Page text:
DIY beeswax wrap

Tiny Trash Can how to make DIY beeswax wrap

Beeswax wraps are a natural, healthy, zero waste alternative to plastic wrap. I’d been holding off buying some because they can be pricey, plus I wasn’t convinced I actually needed them … until I had to bring a salad to a friend’s house. I didn’t want to use plastic wrap, so I covered my bowl in a tea towel and “sealed” it with a rubber band. Needless to say, this didn’t work too well. The rubber band kept popping off, causing the tea towel to fall repeatedly into the salad 🙄

Rather than buy pre-made beeswax wraps, I decided to make my own using leftover cotton fabric scraps and a chunk of beeswax I purchased from Loco. These DIY beeswax wraps take just a few minutes to make and cost a fraction of what they sell for at stores. In fact, they’re so easy to make, I taught a group of elementary school kids how to make them today in Green Club! 😃 The other benefit to making beeswax wraps is that you can make them the exact size you need. My beeswax wrap perfectly covers my large mixing bowl—the one I tried to transport that salad in 😂

How to make beeswax wraps

100% cotton fabric
Pinking shears (to prevent edges from fraying)
Beeswax, grated or in pellets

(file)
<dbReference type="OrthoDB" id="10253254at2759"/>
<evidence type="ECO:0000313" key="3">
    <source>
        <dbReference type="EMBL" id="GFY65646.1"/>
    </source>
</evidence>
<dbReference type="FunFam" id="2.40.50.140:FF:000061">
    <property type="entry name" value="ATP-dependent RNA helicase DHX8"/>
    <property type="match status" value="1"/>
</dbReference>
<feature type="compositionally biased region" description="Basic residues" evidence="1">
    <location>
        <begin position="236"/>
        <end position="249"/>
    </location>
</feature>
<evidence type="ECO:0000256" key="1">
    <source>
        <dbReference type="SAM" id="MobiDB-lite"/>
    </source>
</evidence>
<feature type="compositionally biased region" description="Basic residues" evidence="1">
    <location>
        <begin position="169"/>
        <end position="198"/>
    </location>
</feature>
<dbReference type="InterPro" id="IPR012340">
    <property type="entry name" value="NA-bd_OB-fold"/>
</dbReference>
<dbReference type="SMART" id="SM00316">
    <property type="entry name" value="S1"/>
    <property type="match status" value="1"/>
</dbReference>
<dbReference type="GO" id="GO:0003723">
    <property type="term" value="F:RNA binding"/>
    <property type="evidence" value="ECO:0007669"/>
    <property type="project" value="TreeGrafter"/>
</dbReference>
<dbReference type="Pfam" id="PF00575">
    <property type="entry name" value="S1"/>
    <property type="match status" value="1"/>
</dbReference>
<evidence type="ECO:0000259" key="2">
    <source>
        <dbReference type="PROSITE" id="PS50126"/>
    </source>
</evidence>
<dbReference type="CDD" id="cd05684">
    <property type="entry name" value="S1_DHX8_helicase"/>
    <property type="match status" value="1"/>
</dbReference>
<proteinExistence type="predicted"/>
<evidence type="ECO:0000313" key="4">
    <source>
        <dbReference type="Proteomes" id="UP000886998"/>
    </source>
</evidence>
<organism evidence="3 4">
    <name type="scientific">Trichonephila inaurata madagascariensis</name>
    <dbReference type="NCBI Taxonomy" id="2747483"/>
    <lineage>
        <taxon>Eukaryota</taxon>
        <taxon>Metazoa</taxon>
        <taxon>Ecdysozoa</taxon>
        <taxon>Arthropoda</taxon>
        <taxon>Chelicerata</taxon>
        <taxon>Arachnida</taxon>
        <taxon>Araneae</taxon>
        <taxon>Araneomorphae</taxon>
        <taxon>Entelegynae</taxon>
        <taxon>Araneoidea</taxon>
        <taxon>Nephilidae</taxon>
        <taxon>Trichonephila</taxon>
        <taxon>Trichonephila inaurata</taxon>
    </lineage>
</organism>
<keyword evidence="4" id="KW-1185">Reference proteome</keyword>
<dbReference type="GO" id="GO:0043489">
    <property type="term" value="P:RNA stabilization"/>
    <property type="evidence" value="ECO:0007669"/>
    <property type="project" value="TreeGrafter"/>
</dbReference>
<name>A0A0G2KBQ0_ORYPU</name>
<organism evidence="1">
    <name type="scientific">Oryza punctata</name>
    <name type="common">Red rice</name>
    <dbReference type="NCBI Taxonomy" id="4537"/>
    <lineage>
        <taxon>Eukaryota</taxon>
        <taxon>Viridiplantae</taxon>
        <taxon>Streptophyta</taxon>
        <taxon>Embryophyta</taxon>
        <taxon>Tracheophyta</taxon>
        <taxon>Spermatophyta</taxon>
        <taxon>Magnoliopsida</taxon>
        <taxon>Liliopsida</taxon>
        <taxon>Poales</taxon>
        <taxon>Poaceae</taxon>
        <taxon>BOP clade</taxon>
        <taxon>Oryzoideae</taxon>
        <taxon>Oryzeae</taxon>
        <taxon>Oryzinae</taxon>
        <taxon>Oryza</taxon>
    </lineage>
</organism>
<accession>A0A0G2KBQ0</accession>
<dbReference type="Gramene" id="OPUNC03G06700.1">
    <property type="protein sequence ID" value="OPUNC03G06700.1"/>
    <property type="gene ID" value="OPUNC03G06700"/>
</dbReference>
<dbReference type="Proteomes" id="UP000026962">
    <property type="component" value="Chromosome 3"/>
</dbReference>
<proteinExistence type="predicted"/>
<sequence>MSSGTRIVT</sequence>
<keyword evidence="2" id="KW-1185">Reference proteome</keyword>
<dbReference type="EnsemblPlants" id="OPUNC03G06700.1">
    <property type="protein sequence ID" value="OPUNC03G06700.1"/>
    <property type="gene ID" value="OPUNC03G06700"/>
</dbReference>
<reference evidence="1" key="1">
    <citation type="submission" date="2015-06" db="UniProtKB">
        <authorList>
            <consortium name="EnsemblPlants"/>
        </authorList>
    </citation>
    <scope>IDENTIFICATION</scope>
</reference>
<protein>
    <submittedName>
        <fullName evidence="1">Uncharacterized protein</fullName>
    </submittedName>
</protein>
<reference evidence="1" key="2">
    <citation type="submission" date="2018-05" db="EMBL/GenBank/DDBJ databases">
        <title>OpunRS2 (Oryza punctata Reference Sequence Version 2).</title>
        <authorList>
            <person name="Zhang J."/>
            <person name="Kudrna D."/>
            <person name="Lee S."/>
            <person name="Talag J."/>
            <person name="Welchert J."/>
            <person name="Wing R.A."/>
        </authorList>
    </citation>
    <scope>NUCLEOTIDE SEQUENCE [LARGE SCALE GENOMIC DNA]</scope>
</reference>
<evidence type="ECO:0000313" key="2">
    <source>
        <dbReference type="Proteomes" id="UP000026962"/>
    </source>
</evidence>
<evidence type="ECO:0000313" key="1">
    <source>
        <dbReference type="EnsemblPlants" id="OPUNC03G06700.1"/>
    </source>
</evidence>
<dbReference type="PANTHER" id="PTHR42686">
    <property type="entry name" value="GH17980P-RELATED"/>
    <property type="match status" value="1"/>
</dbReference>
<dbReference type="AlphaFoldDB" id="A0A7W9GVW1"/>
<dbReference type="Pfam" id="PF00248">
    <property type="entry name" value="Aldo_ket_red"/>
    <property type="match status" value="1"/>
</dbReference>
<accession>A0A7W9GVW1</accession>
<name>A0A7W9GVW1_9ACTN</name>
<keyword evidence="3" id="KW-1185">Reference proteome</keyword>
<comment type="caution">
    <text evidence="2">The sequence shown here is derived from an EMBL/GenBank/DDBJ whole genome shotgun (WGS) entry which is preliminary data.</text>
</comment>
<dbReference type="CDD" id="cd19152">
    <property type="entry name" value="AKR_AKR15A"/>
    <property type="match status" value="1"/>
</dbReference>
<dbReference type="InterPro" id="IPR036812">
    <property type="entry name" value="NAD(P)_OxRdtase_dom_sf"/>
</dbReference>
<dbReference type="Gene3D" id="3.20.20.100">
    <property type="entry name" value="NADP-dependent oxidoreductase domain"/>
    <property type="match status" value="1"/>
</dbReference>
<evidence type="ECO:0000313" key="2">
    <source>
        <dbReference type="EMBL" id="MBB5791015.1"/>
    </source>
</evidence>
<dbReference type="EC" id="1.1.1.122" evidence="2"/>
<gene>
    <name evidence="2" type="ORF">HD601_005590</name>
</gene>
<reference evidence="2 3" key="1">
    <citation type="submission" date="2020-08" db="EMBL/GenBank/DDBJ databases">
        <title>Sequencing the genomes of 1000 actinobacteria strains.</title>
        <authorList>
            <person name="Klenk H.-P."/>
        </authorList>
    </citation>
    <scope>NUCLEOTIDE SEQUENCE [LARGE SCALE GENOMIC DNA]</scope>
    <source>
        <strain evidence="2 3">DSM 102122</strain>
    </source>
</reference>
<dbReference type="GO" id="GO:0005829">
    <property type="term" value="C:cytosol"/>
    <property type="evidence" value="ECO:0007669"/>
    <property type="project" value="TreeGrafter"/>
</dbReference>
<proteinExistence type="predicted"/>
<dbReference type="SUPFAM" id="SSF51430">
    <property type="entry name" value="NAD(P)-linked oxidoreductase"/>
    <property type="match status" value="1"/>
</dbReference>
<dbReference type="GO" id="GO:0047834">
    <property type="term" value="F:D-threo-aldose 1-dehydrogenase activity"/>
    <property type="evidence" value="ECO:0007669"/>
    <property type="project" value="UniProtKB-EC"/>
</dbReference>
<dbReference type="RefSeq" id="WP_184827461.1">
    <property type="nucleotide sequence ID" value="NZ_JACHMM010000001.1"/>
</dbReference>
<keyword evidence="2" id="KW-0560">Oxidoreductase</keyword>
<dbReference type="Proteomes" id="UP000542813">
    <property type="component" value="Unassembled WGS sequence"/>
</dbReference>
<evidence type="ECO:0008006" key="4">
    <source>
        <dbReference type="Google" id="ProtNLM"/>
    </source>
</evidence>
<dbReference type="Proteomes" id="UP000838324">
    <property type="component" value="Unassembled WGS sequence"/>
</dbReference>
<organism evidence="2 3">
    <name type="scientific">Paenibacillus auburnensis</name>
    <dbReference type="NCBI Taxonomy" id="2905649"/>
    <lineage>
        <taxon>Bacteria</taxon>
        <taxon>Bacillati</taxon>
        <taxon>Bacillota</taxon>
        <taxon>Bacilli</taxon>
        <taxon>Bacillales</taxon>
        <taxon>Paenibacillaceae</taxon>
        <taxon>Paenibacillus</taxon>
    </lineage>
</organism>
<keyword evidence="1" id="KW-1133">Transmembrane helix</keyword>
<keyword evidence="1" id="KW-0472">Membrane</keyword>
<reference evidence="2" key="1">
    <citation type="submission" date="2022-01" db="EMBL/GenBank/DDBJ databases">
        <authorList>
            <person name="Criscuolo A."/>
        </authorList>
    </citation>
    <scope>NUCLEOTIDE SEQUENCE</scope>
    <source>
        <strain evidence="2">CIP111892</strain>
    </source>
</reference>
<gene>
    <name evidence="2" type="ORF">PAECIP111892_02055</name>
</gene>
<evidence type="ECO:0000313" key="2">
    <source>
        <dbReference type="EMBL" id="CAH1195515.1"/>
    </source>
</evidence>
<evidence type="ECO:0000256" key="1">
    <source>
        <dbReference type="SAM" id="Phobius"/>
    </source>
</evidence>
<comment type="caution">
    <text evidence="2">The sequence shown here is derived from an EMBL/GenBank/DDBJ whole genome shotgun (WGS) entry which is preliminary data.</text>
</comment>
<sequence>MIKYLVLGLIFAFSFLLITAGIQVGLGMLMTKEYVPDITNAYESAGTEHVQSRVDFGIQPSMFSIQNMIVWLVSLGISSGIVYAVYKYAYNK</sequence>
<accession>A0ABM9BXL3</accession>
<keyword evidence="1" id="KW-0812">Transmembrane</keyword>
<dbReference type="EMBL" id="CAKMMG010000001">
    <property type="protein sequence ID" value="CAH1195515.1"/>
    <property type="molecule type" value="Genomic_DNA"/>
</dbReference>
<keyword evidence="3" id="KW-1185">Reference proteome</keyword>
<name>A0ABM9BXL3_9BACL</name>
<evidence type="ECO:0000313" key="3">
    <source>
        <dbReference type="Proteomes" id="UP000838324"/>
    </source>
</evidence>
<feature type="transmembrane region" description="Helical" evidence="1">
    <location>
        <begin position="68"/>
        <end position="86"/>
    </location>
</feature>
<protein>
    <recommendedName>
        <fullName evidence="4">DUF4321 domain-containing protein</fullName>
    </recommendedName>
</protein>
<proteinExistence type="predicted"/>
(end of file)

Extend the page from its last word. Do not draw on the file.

Cheese grater*
Old cookie sheet*


  1. Preheat oven to 200F.
  2. Measure and cut fabric into desired size and shape, depending on what you plan on wrapping. My beeswax wrap is 14 inches in diameter, which creates a nice 2″ overlap around my large mixing bowl. I used a metal tray as a template, tracing the perimeter with a pencil then cutting the outline with pinking shears.
  3. Place the fabric on the cookie sheet and lightly sprinkle with beeswax. As the beeswax melts, it will spread out and soak the fabric.
  4. Put the cookie sheet in the warm oven and remove it as soon as the beeswax is completely melted into the fabric (a couple minutes).
  5. Carefully remove the fabric from the cookie sheet and hold the edges with your fingers until the beeswax wrap cools (a few seconds).

Care and maintenance

  • Use these DIY beeswax wraps as you would plastic wrap: to cover bowls, wrap snacks, etc.
  • To wash, use cold water and a mild soap (do not use warm water as it will remove the beeswax).
  • If you find your beeswax wrap isn’t as clingy as it used to be, add some more grated beeswax and pop it in the oven!

* Beeswax is difficult to remove. If you plan on using beeswax often, dedicate some kitchen supplies (like a grater and cookie sheet) exclusively to beeswax projects to reduce cleaning time.

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